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Jubal Anderson Early, Ruth Hairston Early, Lieutenant General Jubal A. Early , C. S. A. 87 1 Browse Search
The Photographic History of The Civil War: in ten volumes, Thousands of Scenes Photographed 1861-65, with Text by many Special Authorities, Volume 3: The Decisive Battles. (ed. Francis Trevelyan Miller) 29 7 Browse Search
Benson J. Lossing, Pictorial Field Book of the Civil War. Volume 3. 22 2 Browse Search
Southern Historical Society Papers, Volume 22. (ed. Reverend J. William Jones) 18 0 Browse Search
Southern Historical Society Papers, Volume 11. (ed. Reverend J. William Jones) 16 0 Browse Search
Horace Greeley, The American Conflict: A History of the Great Rebellion in the United States of America, 1860-65: its Causes, Incidents, and Results: Intended to exhibit especially its moral and political phases with the drift and progress of American opinion respecting human slavery from 1776 to the close of the War for the Union. Volume II. 12 0 Browse Search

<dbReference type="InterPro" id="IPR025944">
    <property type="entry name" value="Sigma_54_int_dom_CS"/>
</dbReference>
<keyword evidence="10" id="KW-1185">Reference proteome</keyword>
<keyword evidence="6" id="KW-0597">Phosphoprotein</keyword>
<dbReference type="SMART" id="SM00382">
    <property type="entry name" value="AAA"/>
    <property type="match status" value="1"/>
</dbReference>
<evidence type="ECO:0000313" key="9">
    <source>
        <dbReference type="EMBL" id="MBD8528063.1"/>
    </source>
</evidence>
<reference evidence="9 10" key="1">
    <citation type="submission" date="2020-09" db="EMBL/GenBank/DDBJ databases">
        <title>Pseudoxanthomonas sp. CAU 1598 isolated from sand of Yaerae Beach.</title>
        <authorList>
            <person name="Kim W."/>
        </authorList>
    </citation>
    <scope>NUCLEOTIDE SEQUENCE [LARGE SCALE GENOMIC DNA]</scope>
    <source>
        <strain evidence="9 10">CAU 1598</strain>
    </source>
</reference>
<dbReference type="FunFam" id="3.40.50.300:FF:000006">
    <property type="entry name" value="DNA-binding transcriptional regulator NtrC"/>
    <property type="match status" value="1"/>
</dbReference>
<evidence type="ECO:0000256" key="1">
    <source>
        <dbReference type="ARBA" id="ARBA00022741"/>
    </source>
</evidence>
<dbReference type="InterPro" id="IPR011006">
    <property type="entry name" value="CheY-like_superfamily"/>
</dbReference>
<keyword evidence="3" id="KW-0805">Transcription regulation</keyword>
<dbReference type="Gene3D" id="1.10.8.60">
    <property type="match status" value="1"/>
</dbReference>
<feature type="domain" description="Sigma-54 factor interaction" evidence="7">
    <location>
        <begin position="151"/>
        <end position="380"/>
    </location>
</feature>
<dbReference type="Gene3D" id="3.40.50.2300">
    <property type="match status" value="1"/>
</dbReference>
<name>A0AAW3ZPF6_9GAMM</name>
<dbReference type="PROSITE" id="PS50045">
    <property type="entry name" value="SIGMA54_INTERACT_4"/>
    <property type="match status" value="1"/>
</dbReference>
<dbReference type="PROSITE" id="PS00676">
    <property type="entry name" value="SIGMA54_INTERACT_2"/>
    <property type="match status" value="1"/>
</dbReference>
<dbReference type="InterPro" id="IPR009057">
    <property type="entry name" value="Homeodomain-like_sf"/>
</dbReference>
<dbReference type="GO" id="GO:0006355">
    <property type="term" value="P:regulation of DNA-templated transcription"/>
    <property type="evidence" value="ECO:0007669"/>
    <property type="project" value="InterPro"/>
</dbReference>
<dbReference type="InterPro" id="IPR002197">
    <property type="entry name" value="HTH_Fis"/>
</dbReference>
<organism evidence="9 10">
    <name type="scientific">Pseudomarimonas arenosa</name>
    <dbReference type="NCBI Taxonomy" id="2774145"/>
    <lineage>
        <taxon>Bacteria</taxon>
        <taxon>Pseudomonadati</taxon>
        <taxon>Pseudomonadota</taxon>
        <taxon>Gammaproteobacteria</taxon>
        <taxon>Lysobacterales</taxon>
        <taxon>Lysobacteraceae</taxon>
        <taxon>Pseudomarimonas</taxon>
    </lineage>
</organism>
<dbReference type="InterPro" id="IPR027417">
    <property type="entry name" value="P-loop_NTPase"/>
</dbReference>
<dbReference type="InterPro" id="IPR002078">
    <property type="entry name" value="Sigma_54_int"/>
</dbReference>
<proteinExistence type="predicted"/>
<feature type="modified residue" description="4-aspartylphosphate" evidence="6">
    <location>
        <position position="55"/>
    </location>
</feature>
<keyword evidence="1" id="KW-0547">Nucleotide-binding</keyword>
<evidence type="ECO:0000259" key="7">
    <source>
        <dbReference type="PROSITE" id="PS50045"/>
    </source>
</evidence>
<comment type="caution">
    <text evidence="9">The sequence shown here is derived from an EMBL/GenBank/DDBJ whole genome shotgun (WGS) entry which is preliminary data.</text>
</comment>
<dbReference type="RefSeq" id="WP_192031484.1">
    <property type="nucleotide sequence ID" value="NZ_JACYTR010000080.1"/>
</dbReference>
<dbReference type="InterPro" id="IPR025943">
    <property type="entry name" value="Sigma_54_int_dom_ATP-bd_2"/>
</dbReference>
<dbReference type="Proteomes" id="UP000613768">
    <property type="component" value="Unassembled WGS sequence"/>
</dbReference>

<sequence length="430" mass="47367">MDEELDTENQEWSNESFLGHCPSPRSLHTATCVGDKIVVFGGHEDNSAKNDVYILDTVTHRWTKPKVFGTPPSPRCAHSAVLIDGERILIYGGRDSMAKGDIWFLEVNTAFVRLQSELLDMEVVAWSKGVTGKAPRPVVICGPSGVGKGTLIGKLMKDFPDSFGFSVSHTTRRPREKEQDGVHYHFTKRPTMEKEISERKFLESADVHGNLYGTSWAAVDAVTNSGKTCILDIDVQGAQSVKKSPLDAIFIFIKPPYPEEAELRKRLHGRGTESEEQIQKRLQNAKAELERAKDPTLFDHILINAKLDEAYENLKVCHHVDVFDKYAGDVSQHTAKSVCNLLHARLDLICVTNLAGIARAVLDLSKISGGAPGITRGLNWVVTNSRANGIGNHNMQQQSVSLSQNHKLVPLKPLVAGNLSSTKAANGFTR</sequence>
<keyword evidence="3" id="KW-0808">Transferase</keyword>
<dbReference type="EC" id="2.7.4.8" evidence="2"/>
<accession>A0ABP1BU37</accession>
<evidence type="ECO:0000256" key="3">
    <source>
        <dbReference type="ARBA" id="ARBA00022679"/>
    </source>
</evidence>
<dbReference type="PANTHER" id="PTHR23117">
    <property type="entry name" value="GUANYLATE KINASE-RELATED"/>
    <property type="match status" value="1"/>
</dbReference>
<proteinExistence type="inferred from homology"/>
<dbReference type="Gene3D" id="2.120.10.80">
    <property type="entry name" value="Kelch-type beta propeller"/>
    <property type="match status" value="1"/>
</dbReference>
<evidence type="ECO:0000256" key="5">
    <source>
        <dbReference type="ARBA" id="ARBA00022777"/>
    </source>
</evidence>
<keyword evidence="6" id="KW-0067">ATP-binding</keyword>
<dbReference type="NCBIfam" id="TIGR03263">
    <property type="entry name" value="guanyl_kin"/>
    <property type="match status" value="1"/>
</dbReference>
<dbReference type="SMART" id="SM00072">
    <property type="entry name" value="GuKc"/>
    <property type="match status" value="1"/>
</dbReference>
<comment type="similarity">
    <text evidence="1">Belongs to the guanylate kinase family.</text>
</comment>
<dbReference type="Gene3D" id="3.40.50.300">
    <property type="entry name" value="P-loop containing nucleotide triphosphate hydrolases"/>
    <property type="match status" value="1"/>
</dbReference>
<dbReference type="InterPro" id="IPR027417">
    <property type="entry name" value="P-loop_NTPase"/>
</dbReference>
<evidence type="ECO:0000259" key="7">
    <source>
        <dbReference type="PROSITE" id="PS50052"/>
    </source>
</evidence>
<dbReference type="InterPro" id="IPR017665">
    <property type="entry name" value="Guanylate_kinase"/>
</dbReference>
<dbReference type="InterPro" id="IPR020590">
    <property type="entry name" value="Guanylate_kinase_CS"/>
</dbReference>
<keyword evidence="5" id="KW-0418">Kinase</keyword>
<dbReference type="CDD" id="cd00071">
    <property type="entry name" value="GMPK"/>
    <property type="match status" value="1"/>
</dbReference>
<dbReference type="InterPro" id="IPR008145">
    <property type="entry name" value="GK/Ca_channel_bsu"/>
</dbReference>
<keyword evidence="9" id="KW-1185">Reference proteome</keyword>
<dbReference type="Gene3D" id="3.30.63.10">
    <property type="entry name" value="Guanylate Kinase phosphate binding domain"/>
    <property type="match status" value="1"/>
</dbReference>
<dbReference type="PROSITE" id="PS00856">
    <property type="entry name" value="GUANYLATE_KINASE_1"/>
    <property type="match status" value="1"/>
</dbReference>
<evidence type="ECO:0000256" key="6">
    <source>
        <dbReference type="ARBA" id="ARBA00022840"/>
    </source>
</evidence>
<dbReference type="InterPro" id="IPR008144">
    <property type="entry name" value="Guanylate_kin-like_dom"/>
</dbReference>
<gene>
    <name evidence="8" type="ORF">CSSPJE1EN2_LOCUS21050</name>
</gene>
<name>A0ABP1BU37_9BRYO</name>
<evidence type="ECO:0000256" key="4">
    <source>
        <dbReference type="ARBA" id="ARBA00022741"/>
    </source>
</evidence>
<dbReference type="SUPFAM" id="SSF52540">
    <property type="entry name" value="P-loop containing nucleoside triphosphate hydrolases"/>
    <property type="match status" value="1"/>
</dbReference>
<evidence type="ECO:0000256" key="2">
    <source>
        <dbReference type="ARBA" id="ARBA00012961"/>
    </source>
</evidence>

Harper's Encyclopedia of United States History (ed. Benson Lossing) 10 2 Browse Search
Southern Historical Society Papers, Volume 37. (ed. Reverend J. William Jones) 9 1 Browse Search
Colonel William Preston Johnston, The Life of General Albert Sidney Johnston : His Service in the Armies of the United States, the Republic of Texas, and the Confederate States. 8 0 Browse Search
Jefferson Davis, The Rise and Fall of the Confederate Government 7 1 Browse Search
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Browsing named entities in Benson J. Lossing, Pictorial Field Book of the Civil War. Volume 3.. You can also browse the collection for McCausland or search for McCausland in all documents.

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Benson J. Lossing, Pictorial Field Book of the Civil War. Volume 3., Chapter 3: political affairs.--Riots in New York.--Morgan's raid North of the Ohio. (search)